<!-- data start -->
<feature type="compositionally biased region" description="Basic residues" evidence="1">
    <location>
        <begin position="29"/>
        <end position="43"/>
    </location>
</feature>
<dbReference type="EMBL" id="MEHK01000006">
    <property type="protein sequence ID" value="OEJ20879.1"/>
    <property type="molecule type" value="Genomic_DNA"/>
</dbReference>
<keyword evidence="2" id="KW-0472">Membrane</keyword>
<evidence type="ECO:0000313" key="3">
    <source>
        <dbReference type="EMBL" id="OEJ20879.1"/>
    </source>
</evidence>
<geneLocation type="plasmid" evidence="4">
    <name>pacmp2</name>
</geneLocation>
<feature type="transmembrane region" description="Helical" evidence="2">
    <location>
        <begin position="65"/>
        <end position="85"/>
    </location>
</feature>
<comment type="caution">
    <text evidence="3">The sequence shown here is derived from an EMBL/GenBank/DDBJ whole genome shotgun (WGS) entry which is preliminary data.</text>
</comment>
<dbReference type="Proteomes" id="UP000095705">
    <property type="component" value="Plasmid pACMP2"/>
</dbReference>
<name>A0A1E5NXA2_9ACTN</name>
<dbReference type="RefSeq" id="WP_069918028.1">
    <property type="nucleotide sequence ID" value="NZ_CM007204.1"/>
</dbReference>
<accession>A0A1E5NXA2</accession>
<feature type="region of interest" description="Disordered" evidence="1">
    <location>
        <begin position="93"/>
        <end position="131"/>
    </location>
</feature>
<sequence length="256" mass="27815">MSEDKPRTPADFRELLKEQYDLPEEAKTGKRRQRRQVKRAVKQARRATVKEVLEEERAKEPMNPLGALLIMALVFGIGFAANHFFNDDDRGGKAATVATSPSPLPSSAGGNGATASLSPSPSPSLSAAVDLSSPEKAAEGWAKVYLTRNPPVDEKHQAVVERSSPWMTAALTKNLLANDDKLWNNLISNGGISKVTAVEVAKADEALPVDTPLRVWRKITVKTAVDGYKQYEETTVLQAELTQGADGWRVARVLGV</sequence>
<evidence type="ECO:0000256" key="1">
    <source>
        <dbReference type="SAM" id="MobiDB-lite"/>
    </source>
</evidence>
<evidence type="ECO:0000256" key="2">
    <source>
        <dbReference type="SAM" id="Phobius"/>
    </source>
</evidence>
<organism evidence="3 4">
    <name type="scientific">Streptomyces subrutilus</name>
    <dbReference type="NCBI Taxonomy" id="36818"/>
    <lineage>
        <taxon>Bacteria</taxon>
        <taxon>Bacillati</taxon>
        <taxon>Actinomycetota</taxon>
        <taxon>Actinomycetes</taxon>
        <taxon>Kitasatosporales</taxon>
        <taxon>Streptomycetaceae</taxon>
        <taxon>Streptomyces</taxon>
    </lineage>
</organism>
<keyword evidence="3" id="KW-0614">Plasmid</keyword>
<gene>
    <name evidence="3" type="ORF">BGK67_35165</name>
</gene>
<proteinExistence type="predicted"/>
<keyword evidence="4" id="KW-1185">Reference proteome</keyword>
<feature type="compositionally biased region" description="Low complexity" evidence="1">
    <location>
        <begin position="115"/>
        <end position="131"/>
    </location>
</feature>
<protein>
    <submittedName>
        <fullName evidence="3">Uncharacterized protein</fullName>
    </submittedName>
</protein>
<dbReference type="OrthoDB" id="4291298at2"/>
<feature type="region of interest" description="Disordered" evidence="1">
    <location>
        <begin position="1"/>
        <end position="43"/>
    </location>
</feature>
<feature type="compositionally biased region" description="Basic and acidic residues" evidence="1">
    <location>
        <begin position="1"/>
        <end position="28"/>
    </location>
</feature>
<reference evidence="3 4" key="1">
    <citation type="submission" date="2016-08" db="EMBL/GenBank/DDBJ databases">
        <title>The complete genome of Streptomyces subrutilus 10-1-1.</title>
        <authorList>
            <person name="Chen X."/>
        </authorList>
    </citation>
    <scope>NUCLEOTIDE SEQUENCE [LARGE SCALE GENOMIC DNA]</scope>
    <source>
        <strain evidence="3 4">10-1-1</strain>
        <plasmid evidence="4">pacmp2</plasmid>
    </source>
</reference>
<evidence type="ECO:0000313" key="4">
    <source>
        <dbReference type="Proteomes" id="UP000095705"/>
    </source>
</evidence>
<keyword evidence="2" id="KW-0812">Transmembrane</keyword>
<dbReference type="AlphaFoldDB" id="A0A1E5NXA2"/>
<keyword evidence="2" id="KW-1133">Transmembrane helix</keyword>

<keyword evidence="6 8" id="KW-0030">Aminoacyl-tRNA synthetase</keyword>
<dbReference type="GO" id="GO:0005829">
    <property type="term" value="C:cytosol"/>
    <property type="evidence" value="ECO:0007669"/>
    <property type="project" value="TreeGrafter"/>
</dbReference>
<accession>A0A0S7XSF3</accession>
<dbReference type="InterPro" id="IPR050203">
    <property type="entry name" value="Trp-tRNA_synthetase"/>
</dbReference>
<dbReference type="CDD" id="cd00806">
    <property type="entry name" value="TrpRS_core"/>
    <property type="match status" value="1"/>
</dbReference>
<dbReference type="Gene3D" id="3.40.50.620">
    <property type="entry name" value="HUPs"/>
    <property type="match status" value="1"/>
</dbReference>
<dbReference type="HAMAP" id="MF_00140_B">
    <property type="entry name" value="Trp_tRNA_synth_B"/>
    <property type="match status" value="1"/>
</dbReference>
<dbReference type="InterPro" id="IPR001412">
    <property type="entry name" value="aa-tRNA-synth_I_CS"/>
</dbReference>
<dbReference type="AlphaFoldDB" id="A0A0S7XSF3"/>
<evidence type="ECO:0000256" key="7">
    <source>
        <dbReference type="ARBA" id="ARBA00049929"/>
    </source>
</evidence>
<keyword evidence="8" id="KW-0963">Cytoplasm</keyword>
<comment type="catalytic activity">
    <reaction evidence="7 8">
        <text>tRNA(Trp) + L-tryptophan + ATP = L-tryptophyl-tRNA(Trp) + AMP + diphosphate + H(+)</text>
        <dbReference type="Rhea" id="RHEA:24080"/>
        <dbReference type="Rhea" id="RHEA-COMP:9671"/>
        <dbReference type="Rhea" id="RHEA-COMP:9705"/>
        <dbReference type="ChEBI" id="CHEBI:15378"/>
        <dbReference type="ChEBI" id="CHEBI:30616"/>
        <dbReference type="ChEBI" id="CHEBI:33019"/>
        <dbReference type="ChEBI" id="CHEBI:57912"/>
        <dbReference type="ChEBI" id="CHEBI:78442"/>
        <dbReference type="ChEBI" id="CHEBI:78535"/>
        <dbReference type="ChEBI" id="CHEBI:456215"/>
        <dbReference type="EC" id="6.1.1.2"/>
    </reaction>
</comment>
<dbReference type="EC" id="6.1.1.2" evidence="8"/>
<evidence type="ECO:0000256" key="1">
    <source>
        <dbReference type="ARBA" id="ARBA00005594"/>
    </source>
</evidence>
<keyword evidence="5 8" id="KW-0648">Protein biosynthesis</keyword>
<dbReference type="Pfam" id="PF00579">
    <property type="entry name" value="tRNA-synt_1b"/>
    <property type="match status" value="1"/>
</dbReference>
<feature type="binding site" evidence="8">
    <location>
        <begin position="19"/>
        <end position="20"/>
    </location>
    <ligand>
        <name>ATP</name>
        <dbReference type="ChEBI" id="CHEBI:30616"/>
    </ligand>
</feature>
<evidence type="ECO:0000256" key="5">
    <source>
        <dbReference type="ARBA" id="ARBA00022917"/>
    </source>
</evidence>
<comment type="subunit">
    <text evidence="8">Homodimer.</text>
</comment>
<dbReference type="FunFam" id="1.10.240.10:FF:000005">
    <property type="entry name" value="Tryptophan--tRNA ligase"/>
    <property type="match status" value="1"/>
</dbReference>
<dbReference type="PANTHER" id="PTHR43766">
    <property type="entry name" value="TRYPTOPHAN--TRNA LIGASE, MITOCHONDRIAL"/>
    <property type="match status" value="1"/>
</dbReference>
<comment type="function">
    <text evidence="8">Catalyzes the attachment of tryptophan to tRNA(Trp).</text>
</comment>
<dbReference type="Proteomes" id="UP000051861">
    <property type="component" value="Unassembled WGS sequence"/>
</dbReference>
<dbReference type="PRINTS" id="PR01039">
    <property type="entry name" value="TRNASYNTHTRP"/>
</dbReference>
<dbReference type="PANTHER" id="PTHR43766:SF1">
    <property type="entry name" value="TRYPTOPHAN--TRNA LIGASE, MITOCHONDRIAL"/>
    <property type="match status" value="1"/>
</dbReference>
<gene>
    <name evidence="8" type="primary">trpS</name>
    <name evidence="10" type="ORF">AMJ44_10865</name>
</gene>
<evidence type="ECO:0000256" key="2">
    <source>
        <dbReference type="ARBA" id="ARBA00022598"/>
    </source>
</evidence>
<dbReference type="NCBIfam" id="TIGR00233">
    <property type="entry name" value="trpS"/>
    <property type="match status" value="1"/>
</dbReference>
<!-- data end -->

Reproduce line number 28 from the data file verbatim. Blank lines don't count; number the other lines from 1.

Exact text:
</comment>